|• Mayor (2009–Present)||Patrick Kurtz|
|• Land1||4.51 km2 (1.74 sq mi)|
|• Population2 density||1,400/km2 (3,600/sq mi)|
|INSEE/Postal code||67471 /|
|Elevation||133–153 m (436–502 ft)|
1 French Land Register data, which excludes lakes, ponds, glaciers > 1 km² (0.386 sq mi or 247 acres) and river estuaries.2 Population without double counting: residents of multiple communes (e.g., students and military personnel) only counted once.
Souffelweyersheim means: the village on the pond of Souffel. Souffel (the Souffel river) + Weyer (the pond) + S (of) + Heim (hamlet, village)
Locally the name is shortened and the village is called Souffel.
The village covers an area of 451 hectares (1114 acres), and is located 6 km (3¾ miles) north of Strasbourg at an altitude of 140 metres (460 ft). Located in the plain of Alsace, between the massifs of the Vosges and the Black Forest, the plain is bisected by the Souffel river from which the village takes its name. This river rises in Kuttolsheim and joins the Ill river, a tributary of the Rhine, a little south of Wantzenau after flowing 27 km (17 mi).
In 1792, Austria and Prussia began hostilities against France. From October to December 1793, engagements between the troops of the French Republic and the Austro-Prussian alliance centered on a front near Hoenheim – Griesheim-sur-Souffel – Dingsheim before the Austro-Prussian troops were pushed back out of Alsace in January 1794.
After his disastrous Russian campaign, Napoleon Bonaparte managed with difficulty to return to France, but enemy forces in the Sixth Coalition followed. In January 1814, the French troops lost Strasbourg to Cossacks who cantoned in Hoenheim, Bischheim and Schiltigheim. Napoleon abdicated in favour of Louis XVIII, and was banished to the isle of Elba. Napoleon escaped from Elba and returned to France on 26 February 1815. In a campaign that lasted a Hundred Days he attempted to remain on the throne of France. Ten days after Napoleon's final defeat at the Battle of Waterloo, General Jean Rapp led the French forces against the Crown Prince of Württemberg in the Battle of La Suffel near Souffelweyersheim and Hoenheim. The day after the battle, the Crown Prince of Württemberg ordered the burning of the village of Souffelweyersheim. It took all of the nineteenth century to rebuild the village.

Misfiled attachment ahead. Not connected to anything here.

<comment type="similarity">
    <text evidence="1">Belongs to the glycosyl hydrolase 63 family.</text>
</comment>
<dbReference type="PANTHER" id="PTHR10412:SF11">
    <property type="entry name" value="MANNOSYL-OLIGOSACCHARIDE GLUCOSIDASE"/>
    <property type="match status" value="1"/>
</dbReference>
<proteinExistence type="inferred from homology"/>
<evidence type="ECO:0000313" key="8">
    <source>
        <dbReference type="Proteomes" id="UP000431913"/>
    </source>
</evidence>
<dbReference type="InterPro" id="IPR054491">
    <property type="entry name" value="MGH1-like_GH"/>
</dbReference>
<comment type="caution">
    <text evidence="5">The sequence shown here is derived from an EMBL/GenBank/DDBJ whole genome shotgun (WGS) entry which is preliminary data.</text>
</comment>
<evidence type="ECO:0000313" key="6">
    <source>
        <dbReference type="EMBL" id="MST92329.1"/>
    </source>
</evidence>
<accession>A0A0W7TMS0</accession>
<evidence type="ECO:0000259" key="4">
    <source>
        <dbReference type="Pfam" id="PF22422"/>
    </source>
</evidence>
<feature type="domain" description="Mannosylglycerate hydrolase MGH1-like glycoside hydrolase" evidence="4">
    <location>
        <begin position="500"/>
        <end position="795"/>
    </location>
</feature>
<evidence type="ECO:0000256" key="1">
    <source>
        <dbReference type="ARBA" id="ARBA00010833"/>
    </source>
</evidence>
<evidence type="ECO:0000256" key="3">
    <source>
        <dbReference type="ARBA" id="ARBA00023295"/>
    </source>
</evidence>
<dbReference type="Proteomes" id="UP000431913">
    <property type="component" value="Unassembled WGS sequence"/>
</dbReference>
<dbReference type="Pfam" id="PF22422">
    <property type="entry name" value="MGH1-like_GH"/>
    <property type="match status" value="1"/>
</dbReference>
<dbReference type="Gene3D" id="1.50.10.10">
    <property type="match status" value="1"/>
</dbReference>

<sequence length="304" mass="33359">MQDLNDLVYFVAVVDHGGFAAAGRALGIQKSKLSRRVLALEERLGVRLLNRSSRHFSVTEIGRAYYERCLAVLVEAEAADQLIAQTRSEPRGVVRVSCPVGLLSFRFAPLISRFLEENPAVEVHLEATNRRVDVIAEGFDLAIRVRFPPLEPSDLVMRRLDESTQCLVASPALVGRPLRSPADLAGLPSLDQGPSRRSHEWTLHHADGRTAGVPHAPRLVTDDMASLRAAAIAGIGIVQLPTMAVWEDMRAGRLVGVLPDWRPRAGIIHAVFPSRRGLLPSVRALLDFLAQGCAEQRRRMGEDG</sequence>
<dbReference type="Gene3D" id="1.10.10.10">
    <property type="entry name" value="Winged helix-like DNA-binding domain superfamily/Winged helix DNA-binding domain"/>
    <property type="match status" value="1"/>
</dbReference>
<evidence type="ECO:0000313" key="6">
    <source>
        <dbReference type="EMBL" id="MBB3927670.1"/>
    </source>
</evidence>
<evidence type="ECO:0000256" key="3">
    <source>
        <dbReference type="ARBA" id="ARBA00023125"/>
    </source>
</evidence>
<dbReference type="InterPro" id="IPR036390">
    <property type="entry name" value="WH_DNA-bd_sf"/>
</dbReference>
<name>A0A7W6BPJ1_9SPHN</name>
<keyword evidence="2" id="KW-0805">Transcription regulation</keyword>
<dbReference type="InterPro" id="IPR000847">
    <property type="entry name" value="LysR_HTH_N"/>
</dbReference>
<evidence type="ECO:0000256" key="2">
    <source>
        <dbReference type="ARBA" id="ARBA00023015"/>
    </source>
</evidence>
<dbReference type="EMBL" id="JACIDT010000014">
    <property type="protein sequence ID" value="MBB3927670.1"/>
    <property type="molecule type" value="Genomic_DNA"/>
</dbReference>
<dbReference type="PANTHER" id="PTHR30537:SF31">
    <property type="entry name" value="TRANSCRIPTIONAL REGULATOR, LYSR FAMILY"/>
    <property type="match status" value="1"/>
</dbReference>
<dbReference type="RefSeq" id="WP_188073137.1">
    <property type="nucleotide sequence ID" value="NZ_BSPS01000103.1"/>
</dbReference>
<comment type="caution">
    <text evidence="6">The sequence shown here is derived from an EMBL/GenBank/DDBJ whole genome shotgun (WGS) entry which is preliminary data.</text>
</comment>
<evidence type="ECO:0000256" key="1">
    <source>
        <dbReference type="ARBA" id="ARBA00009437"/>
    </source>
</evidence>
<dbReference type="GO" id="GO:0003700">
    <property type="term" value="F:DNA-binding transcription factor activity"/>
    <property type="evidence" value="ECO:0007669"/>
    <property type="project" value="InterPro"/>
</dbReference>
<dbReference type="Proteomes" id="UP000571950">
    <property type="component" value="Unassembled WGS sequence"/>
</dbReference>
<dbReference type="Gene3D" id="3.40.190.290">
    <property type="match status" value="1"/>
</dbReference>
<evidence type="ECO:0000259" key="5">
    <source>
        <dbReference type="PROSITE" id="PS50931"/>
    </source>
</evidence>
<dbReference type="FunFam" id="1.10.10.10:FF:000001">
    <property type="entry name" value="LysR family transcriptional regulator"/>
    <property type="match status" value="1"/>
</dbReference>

1852 was the year of the inauguration of two new transportation routes near Souffelweyersheim: the Marne-Rhine Canal which connects Vitry-le-François to Strasbourg, and the railway line between Paris and Strasbourg.
On 19 July 1870, the Franco-Prussian War began. On 7 August, shortly after the battle of Froeschwiller-Wœrth, German troops arrived at Souffelweyersheim. The troops settled in Reichstett and began a siege of Strasbourg on 12 August, arranging with the local populace for supplies for the troops. On September 27, Strasbourg, burnt by the continuous bombing, surrendered. The Treaty of Frankfurt, signed 10 May 1871, put an end to the war, but France yielded three of departments of Alsace-Moselle, keeping only Belfort.
In 1906, newly expanded rail yards at Hausbergen were completed. This facility serves several communes in the Souffelweyersheim area.
On 2 September 1939, the inhabitants of the communes in front of the Maginot line were evacuated to the valley of the Bruche River. On 3 September 1939, the United Kingdom, Australia, New Zealand and France declared war on Germany. On 9 September, the evacuated inhabitants embarked on a second journey to the South of France. They did not return to Alsace, which was occupied by the Germans from August 1940 until liberation on 23 November 1944 by the French 2nd Armoured Division of General Leclerc.
In January 1945, a German offensive called Operation Nordwind forced a redeployment of the Allied troops in the north of Alsace. General Charles de Gaulle refused the American order to evacuate Strasbourg and the French troops pushed the Germans back but not before they reached Offendorf. Souffelweyersheim and its environs remained under the fire of the German batteries until April 1945.
A law of 1966 created the Urban Community of Strasbourg and Souffelweyersheim was integrated into it. 1970 saw the completion of the construction of the motorway A34 Metz – Strasbourg, later absorbed by the A4 motorway connecting Paris to Strasbourg, skirting the rail yard at Hausbergen.
List of mayors
|From the year 1962 on: No double counting—residents of multiple communes (e.g. students and military personnel) are counted only once.|
Places of interest
- Encyclopædia Britannica Eleventh Edition, "Waterloo Campaign"
|Wikimedia Commons has media related to Souffelweyersheim.|